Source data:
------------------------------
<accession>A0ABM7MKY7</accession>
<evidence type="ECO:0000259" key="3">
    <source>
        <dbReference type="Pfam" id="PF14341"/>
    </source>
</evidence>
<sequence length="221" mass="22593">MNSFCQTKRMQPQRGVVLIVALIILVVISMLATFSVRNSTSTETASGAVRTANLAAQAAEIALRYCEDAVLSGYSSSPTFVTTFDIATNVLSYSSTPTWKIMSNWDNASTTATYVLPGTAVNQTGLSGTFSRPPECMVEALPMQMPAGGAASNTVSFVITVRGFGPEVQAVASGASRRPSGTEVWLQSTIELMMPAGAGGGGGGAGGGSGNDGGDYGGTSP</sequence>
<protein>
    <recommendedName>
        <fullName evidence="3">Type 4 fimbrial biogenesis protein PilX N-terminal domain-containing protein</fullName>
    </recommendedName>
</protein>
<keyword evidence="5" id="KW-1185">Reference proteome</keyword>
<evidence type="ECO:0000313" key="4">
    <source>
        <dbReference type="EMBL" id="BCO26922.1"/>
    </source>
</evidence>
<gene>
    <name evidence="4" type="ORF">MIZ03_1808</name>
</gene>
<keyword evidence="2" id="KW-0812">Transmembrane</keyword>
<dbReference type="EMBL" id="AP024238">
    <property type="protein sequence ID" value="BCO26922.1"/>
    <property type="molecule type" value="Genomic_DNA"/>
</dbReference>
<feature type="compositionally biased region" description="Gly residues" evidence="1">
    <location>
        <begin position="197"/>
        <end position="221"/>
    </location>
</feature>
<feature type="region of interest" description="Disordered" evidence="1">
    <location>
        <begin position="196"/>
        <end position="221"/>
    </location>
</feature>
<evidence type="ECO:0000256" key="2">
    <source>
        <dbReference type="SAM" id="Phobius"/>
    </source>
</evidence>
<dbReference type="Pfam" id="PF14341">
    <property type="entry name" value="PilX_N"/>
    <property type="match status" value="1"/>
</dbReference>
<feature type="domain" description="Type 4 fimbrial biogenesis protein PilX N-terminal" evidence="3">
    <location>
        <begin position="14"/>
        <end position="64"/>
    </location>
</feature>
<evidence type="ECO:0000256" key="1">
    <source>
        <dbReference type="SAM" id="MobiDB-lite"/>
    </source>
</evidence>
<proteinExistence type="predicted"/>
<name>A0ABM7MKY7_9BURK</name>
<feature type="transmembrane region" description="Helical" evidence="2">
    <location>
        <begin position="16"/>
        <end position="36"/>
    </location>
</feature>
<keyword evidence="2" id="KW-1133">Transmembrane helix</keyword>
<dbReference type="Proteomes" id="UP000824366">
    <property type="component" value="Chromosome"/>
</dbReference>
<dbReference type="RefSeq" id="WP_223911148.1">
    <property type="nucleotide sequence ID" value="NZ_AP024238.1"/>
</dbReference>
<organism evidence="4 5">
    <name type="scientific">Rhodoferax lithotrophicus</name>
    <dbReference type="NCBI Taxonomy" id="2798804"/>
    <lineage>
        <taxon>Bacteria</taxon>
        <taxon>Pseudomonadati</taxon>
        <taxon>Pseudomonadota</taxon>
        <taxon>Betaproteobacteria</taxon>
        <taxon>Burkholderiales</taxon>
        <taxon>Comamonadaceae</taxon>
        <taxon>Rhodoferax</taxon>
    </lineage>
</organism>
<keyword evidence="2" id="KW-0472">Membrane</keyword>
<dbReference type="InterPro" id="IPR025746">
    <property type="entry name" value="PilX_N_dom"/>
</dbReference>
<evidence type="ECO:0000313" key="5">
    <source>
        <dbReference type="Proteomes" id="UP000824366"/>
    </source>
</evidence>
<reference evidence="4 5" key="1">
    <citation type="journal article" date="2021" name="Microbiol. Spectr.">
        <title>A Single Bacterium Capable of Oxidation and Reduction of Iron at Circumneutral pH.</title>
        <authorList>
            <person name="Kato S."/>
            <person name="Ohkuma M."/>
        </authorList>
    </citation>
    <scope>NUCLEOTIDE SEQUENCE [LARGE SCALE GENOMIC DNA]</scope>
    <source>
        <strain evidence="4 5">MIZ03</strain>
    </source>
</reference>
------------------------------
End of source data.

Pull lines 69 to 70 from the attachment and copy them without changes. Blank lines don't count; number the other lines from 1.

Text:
    <property type="component" value="Chromosome"/>
</dbReference>